A few minutes ago, my husband got a call, as my meltdown was ebbing. Apparently we were 'on' for food for my daughter's tennis team tonight.  We must have forgotten. We certainly overlooked it. Since he couldn't shop for fifteen girls and deliver to the school within 10 minutes, when the bus was leaving, he's chasing them to Danville High School with a cart full of junk food I'm sure. I imagine him lost and frustrated. Our silly Tom Tom lasted  a mere year before pooping out. -- Did I mention that technology is one great tool of the Evil One?

I am here blogging and feeling such regret. Elder Porphyrios' admonishments about spiritual violence in our moments of personal anger are haunting me.  Fr. Joel had to bear my spiritual violence of melting down to the walls and the room. I had told him I wished he wasn't there to hear me crying and confessing and dusting the floor. I wish I could have secretly unpacked my anger and sins. That's hardly confessional though. It feel cathartic but it's a mere stepping stone towards the sacrament I will need to accept this week- the one of Reconciliation and Repentance. If he hadn't overheard, I think I might have stuffed those sins pack in the pocket where I've been tucking all that self-entitlement. While I was sobbing, I battled the timeless wishes for genii and lotteries and flowers with bon bons. I was wishing he'd just break down and promise a full body massage. He was offering real help and I was so mad I just wanted some darn flowers. As he flew out the door apologizing and memorizing directions to Danville, I told him thank you for going to get Ophelia. I checked her grades and asked him to tell her congrats. They are perfect as always. I told him to leave Liam, even if I don't get to go out for a run tonight. I need to give up something. If not, I'm just entitled, and further entitlement is just one more piece of junk to pile on the things I really want to discard in my spirit.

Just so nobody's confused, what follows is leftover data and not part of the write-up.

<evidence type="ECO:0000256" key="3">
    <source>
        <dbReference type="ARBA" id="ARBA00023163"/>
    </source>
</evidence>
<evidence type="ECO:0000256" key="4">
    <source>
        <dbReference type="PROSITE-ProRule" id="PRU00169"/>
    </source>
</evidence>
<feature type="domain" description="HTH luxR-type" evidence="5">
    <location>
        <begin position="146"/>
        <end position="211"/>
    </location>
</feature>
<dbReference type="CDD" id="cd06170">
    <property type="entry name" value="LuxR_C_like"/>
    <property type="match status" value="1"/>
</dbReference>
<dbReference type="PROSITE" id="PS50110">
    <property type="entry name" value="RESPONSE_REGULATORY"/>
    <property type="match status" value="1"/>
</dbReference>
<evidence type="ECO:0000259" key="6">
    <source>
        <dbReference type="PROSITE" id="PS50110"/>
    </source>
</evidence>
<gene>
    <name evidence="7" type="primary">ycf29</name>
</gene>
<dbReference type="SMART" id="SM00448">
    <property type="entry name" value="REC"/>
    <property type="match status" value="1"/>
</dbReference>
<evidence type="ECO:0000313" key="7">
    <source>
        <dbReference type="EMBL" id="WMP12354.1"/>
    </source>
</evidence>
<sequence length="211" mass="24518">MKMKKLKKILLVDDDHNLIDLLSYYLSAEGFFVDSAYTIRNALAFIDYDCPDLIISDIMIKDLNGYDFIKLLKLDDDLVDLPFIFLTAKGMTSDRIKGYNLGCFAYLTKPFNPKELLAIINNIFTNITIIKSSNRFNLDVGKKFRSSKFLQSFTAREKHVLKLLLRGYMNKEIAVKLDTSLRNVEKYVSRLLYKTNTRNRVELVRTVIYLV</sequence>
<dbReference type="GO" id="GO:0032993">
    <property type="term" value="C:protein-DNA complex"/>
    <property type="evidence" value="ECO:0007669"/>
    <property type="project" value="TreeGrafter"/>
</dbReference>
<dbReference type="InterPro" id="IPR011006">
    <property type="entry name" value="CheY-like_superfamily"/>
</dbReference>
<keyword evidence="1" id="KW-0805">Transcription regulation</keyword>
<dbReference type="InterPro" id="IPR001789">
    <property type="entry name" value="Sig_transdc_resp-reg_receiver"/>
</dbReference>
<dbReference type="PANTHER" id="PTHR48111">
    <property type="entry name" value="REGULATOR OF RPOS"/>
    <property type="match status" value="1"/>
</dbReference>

Friday, April 15, 2011

A Running Confession

     I worry that I should be taking my running to confession. Laugh. Go ahead. I know it's funny.
Running ought to be its own ascesis. Exercise is good. Not enough Americans do it. For me, it’s the difference between feeling healthy and feeling very very sick. I have some girlfriends who would love to have older children and the freedom I enjoy, to get up and run daily. Sometimes, while my heels slam the pavement, I feel guilty that I get this and they don’t, but that’s not why I want to confess my running addiction. I want to confess because it can feel like feasting, or justify not fasting.

     Now, when I tell you that I run or walk 50-70 miles a week, it’s easier to see what I mean. To many, that’s a heap of miles, not mention time. I’m not the fastest or slowest runner out there. To athletes, like I’ve become this is normal, even modest. Why do I think it might be a confess-able sin? I plan my running like a daily movable feast- arranging my days, weeks, travel, phone calls, meals, to achieve my daily schedule. I've even refueled on fasting days because of my walk or run.